The job duties performed can be demanding in nature. As with most medical professionals, a significant amount of time is spent on one’s feet each day. In cases where patients are disabled or unresponsive, a respiratory therapist may need to be able to lift or turn patients, with or without assistance.
Most respiratory therapy positions are full time, though part time or on-call positions may be available at certain facilities. Those therapist who work in larger hospitals may have to be open to working a variety of shifts, as respiratory care may be necessary at all times. This can include work during evenings, nights, holidays, and weekends. Additionally, over time may be expected depending on the current staffing level of the facility or the presence of any medical emergencies requiring specialty attention.
In contrast, those employed in specialty clinics may have more specific hours that are closer to a standard Monday through Friday, day shift position. There also may be a lower likelihood of overtime, but a higher likelihood of certain administrative duties in cases where only a small number of staff are present within the facility.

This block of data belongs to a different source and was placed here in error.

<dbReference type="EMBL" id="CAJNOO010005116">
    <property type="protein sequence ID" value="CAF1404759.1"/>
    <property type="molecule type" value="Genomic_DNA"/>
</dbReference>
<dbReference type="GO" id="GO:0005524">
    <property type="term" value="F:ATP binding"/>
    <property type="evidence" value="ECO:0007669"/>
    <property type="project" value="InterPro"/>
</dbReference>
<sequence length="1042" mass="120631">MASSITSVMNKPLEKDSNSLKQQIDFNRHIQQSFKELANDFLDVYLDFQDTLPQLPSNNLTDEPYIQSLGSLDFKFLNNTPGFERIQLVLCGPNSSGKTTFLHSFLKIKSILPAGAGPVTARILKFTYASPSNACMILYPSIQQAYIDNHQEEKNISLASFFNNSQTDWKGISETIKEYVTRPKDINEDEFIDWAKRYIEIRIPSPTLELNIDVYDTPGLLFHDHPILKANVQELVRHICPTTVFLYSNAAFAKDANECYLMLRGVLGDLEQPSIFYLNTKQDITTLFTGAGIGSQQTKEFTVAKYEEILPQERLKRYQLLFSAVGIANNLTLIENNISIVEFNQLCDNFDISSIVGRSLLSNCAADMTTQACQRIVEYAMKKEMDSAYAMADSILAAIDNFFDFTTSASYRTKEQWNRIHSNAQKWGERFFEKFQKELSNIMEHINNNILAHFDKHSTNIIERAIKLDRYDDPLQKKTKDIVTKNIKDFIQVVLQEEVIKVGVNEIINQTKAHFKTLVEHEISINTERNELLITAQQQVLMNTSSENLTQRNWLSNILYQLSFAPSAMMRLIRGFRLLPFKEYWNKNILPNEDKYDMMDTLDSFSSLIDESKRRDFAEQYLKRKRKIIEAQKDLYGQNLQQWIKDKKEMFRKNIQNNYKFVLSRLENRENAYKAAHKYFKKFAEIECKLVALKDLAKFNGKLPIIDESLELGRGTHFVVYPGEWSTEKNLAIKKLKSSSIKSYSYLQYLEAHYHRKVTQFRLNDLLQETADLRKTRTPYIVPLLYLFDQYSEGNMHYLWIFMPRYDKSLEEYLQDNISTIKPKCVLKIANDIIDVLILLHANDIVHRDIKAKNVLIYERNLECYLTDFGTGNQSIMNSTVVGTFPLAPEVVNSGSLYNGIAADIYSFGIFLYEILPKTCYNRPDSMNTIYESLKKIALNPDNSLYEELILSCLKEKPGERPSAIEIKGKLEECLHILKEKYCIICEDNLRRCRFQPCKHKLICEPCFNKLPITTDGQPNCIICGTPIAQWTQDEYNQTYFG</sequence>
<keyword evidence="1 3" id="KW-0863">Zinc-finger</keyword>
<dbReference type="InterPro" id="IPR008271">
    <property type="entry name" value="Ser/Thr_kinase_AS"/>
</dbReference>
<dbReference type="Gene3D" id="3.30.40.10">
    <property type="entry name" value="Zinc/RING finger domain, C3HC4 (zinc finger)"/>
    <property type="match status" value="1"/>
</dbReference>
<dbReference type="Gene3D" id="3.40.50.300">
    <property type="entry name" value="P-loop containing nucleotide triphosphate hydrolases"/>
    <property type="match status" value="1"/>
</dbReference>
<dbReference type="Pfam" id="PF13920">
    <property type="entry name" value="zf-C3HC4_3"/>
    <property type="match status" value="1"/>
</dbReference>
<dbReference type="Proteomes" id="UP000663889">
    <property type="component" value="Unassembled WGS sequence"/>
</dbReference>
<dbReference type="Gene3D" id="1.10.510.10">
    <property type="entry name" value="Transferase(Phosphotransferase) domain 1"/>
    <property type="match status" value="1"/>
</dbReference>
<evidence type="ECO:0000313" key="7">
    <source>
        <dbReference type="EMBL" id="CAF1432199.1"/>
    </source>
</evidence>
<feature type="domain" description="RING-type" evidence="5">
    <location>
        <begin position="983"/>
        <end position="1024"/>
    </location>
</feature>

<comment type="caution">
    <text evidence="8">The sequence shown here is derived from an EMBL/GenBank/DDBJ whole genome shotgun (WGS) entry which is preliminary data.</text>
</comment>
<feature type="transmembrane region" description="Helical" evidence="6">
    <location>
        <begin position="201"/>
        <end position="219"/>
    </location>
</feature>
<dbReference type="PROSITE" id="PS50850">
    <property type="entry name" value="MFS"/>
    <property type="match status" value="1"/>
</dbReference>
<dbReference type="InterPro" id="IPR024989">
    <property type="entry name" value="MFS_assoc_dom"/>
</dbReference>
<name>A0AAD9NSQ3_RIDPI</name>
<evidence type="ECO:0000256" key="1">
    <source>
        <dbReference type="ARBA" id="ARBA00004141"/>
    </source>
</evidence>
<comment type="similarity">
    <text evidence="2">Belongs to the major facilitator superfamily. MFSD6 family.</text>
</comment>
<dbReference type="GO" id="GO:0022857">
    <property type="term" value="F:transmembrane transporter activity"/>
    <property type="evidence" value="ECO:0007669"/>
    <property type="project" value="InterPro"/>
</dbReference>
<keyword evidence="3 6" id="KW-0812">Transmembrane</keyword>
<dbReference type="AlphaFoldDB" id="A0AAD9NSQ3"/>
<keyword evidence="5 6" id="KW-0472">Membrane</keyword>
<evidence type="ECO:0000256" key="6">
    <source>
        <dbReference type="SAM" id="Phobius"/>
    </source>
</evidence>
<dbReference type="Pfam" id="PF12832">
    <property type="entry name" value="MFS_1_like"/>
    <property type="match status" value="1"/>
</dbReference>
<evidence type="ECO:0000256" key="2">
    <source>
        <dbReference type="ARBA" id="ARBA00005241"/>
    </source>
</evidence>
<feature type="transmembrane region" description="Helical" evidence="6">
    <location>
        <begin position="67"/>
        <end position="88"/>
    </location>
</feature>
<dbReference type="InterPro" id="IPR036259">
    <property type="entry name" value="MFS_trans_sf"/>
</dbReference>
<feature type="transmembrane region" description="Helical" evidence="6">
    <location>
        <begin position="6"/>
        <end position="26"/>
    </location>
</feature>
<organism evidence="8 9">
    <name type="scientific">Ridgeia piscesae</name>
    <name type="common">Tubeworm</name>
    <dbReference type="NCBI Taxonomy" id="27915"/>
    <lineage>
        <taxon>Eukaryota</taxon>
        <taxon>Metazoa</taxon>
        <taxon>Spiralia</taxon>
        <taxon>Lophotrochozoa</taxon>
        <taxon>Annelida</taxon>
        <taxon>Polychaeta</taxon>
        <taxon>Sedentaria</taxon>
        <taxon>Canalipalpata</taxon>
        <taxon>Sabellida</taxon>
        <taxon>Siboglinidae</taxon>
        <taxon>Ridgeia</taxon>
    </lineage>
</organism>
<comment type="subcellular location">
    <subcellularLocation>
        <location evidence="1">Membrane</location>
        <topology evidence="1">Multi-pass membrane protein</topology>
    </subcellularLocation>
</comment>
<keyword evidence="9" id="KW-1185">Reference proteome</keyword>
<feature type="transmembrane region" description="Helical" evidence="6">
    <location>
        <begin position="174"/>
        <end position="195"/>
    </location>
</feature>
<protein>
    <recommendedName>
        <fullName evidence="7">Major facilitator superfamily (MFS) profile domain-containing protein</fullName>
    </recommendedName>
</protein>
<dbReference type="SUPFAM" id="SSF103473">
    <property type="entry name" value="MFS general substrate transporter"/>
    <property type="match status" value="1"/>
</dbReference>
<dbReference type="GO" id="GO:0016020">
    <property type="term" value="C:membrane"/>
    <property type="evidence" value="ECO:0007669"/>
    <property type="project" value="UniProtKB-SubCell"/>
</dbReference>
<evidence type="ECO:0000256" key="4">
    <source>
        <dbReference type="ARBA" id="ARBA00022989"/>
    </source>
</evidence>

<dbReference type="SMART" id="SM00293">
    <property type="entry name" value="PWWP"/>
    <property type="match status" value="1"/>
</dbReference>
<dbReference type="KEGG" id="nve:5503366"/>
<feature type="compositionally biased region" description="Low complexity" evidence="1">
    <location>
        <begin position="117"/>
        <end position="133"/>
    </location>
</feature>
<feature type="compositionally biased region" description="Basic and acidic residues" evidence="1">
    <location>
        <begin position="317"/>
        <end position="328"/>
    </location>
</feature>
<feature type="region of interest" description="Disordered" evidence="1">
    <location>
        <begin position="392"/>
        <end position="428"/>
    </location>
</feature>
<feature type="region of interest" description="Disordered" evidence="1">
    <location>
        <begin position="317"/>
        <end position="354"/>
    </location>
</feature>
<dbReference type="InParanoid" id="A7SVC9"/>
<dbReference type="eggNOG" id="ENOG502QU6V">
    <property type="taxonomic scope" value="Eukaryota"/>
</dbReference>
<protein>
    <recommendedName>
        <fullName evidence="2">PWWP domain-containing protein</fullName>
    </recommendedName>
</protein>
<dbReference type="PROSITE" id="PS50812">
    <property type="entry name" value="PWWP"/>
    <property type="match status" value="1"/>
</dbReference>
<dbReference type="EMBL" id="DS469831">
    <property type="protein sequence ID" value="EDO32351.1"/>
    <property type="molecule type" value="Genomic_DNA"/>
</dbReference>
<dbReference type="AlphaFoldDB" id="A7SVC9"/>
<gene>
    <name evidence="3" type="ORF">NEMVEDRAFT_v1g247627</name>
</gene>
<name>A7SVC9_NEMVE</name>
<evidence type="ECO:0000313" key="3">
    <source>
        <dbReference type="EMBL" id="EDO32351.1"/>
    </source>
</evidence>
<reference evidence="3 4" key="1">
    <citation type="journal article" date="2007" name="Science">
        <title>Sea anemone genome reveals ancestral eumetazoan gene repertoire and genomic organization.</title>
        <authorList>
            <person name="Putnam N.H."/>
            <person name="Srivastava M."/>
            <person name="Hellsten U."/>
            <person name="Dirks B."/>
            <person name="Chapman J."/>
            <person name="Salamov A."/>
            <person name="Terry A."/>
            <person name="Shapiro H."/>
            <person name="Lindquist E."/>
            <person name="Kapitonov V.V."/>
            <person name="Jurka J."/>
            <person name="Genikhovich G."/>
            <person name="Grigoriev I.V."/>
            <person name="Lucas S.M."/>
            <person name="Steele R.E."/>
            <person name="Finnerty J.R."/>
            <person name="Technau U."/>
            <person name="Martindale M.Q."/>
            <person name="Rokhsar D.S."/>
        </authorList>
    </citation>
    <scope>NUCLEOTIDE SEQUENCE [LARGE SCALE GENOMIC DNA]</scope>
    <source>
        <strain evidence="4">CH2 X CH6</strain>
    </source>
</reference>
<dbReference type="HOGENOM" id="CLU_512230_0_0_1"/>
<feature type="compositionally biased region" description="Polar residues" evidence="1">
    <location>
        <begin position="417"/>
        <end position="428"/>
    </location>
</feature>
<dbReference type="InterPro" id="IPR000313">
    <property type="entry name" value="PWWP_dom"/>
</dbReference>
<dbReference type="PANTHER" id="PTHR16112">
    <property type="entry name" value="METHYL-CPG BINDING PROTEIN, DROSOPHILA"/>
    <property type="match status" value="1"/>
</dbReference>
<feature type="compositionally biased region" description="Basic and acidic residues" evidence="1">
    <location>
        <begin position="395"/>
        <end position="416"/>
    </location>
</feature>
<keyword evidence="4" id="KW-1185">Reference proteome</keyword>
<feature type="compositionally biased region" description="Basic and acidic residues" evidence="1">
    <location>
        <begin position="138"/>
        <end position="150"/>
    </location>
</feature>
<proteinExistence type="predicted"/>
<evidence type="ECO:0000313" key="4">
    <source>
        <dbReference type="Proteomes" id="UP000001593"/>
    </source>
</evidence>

As with many professions in the medical field, it is common for respiratory therapists to spend the majority of their time working in medical scrubs. Comfortable footwear is often recommended, though the exact nature of what is required, such as the color or style, may be mandated by clinic or hospital policy. Other options may be available as dictated by the facility in which you are working.
As of 2015, the median annual salary for respiratory therapists within the U.S. was $57,790. Entry-level positions are often available around $41,970 while the top 10 percent earn upwards of $80,440 a year. Along with standard wages, benefits packages are often available to full time employees. This can include medical, dental, vision, and prescription drug coverage, as well as options for retirement benefits, vacation and sick leave, and even continuing education incentives. This makes a career as a respiratory therapist a long-term option for many, as the wages are often seen as highly competitive with a potential for higher income as your level of experience rises.